Local (non-US) translations will convert the feet to meters. Now dividing these by 1.5 on the fly was something I hoped I left behind after 3.5.

I'm fine with feet as along squares are also mentioned with every measurement.


> Don't think encounter powers are coming back


I don't want the idea of "encounters" as unit back. But it would be nice pull, slide, push, prone, daze enemys 3x/day for example.




Bah everyone knows meters are a communist plot to sap the will of freedom loving people.

Just say no to meters (and flouridated drinking water)

Oh, he's perfectly within his rights to mention his disappointment, sure.  But the tactical module is outside the stated boundaries of the testing.

These rules will likely look more compact than the most recent editions of D&D.  In many cases, we decided to excise a rule or element of the game to see if it really is a key component of playing D&D.

...

Our goal at this stage is to fine-tune the core rules.



The core rules, being the most basic iteration of the rules.  It's already been stated that tactical rules will be an optional module for this edition, and we're not to that point of the testing yet.

Definitely let them know that you're missing that option for combat.  But it's not a "slap to the face" at all.  It's just part of how testing works.  Start simple, then add complexity.

Bah everyone knows meters are a communist plot to sap the will of freedom loving people.

Just say no to meters (and flouridated drinking water)


Fluoridation is the most monstrously conceived and dangerous communist plot we have ever had to face.   Do you realize that in addition to fluoridating water, there are studies underway to fluoridate salt, flour, fruit juices, soup, sugar, milk... ice cream?  Children's ice cream!

Know when fluoridation began?  1946!  How does that coincide with your post-war Commie conspiracy, huh?  It's incredibly obvious, isn't it?  A foreign substance is introduced into our precious bodily fluids without the knowledge of the individual.  Certainly without any choice!  That's the way your hard-core Commie works!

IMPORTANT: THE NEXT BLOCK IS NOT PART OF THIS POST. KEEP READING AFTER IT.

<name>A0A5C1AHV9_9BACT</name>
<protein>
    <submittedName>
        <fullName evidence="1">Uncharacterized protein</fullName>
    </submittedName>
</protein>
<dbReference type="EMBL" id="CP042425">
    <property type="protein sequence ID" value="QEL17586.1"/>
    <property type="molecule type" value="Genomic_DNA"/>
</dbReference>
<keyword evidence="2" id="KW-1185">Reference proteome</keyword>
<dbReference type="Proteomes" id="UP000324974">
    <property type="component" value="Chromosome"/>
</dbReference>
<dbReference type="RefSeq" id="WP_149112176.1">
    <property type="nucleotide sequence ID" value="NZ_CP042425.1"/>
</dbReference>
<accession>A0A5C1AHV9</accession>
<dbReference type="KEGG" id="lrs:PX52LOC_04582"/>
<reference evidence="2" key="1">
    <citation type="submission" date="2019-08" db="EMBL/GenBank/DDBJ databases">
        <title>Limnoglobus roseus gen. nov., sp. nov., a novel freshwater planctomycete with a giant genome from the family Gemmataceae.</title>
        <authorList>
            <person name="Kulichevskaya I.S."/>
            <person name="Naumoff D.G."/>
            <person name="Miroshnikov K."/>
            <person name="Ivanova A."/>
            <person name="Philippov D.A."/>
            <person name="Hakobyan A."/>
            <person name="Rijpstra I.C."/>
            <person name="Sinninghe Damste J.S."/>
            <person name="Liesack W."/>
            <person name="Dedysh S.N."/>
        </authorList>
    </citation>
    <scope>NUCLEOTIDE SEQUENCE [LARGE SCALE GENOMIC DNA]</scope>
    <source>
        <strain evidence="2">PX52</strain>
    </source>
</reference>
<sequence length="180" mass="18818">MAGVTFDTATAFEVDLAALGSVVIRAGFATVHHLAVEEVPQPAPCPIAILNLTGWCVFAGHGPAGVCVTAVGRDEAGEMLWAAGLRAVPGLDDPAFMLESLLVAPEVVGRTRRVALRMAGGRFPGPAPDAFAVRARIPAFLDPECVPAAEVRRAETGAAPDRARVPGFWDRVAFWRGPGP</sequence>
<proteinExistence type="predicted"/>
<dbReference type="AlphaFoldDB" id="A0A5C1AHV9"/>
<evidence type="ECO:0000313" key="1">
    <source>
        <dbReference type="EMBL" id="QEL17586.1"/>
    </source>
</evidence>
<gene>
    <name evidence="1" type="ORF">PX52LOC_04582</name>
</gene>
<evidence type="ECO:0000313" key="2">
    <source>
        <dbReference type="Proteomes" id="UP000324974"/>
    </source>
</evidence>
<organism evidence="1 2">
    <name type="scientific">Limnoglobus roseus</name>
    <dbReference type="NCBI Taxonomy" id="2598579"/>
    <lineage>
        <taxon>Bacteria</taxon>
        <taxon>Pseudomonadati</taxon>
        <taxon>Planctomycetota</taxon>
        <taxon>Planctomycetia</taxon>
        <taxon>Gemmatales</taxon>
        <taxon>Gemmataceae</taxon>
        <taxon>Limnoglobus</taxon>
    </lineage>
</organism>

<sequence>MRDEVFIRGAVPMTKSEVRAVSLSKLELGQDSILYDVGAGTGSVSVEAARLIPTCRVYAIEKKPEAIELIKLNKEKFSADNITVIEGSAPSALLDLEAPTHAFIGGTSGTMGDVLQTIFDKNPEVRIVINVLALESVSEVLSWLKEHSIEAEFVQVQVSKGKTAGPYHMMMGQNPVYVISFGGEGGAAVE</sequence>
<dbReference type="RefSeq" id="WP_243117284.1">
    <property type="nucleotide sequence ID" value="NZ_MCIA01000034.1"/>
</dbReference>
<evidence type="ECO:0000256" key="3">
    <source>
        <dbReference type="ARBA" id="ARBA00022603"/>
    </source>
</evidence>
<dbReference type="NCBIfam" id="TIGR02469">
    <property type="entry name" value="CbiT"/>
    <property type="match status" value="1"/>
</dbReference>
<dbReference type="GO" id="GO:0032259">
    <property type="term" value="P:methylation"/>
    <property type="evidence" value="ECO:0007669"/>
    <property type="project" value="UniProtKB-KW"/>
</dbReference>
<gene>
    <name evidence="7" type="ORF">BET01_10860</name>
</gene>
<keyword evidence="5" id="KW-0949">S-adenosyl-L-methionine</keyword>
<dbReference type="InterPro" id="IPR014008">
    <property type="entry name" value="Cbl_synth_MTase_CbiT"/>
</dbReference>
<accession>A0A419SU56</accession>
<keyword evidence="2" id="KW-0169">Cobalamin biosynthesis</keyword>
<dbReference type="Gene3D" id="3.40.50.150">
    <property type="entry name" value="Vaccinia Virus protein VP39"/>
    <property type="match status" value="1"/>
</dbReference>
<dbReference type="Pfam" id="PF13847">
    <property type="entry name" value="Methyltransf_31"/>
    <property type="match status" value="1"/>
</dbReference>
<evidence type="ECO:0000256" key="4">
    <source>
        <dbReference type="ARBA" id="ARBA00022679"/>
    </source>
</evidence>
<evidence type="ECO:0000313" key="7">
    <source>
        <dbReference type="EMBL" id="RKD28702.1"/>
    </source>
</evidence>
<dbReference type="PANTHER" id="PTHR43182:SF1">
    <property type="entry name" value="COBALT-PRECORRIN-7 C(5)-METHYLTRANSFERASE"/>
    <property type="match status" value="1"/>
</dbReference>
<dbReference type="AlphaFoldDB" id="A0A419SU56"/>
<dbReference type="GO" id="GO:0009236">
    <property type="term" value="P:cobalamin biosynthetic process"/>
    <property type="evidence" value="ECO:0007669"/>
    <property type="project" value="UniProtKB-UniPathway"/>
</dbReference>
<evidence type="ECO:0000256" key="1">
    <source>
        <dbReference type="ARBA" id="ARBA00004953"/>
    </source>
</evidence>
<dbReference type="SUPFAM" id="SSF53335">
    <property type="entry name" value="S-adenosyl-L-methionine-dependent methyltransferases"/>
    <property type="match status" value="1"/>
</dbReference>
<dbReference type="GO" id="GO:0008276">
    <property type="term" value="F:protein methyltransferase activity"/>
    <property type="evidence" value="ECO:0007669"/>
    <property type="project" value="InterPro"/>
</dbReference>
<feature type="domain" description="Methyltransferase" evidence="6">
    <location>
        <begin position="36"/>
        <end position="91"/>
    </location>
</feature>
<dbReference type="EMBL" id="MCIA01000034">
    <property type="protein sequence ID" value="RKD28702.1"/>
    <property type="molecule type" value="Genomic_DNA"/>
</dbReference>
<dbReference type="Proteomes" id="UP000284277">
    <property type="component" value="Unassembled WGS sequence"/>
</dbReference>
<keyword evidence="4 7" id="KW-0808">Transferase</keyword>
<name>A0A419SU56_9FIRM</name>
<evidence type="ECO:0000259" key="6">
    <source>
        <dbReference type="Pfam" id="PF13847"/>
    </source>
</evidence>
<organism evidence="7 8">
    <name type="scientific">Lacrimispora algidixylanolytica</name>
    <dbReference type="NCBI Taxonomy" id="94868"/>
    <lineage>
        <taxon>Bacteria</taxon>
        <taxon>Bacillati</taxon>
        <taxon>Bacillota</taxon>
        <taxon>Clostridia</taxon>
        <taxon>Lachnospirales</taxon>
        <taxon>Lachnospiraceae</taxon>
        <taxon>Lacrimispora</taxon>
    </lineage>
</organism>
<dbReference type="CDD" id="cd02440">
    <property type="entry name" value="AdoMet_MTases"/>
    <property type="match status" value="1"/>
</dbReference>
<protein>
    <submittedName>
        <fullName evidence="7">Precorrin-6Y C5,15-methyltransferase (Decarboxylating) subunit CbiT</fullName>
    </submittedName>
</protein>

This is funny.

They have specifically said they will release modules expanding more options for people who want advanced complexity in other areas... such as combat tactics and maneuvers etc. 
D&D isn't a tactical war game. It's origin may be from there, but it grew into something bigger, better, and more about fantasy and storytelling. This is what made the game great. Then, 4e came out and went back to a more tactical war game feel...and it failed. While I agree that there's always been a need for good strategy and combat rules, I think 4e went too far. If a more complex, tactical war game is what you want, there are other games out there that already do that, like Warhammer.
"Death smiles at us all. All a man can do is smile back."
Everyone needs to remember that this playtest is not the full game. The goal of 5e is to have every tool available to play the game however you wish. More or less tactical combat, more or less roleplay, etc. The only point of this playtest is to test the basic core rules that will be built upon to include all the elements that we as players love.

Anyone looking at this playtest as some sort of preview will of course be disapointed. This isn't an unveiling of the edition. This is step one of an open test development scheme. The game will get more complex as it goes along. 
I think this new beginning is excellent - it reveals the weaknesses of 3.5 and 4th ed - the tendency of any game system to introduce more and more complexity as a means of "improving" the system.  The buyers spoke, and well-balanced, complex, tactical play was not in fact the best selling point of D&D.  The best selling point is the promise of social interaction and storytelling via fun players and a great DM.  

Tactical rules can always be added on, or house-ruled in.  New players need a simple, compelling, fun experience right off the bat.